I recently heard an inspired talk by a wonderful the leader Robin Mednick. Robin founded the not for profit organization called Pencils for Kids. Her organization is dedicated to “Making a difference in the world by providing every child the opportunity for an education.”
Her inspiration came when she heard about a school in Niger where 30 kids shared one pencil.
She shared a story of the pencil with me. The message can help all of us can remember what it is to be human, how to be a leader, and that our presence in the world makes a difference.
The pencil maker took the pencil aside, just before putting it into the box.
“There are five things you need to know before I send you out into the world,” he said. “Always remember these five things, and you’ll be a great pencil.
ONE: You are capable of many great things, but only if you allow yourself to be held in someone’s hand.
TWO: You will experience a painful sharpening from time to time, but you’ll need it to become a better pencil.
THREE: You have the ability to correct the mistakes you make.
FOUR: The most important part of you will always be what’s inside.
FIVE: On every surface where you are used, regardless of its condition, you must leave your mark.
The pencil understood and promised to remember.
I love this pencil story. I keep a sharpened pencil on my desk to remind me of its message about leadership responsibility.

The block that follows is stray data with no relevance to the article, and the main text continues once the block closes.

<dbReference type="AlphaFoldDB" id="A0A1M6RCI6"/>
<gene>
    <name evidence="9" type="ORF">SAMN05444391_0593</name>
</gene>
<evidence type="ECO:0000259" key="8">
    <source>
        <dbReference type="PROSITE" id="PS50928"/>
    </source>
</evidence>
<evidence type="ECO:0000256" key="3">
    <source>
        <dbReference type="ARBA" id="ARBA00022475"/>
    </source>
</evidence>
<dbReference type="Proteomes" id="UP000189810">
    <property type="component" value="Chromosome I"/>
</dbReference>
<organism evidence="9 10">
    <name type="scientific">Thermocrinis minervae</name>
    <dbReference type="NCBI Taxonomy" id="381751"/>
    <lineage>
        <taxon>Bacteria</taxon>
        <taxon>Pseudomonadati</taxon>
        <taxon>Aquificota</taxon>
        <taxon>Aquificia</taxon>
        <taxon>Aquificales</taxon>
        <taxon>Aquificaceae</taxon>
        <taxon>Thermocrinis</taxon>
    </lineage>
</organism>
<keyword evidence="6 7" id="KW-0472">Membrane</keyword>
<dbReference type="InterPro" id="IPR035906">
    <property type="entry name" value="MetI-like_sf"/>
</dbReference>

Here are a few of my takeaways:
The pencil reminds me to allow myself to be held in someone’s hand rather than being a lone ranger. I find collaboration often results in a better experience, but sometimes I’m too impatient and need to remember.
I look to the pencil when I’ve experienced a painful sharpening. My sharpened pencil reminds me to stop feeling like a victim, learn and come to terms with my mistake, and proactively make a correction.
Humbling and human.
And I find the message of leaving a mark on every surface I’m used quite edgy and daring. Really? Make a mark on every surface?
When I take this leadership message to heart, I find the courage to speak up rather than feeling like an imposter whose perspective offers no value.
I invite you to consider what personal leadership messages the pencil metaphor offers you. You may be surprised and grateful.
And visit Robin’s website at www.pencilsforkids.com
Thanks for watching. Bye for now.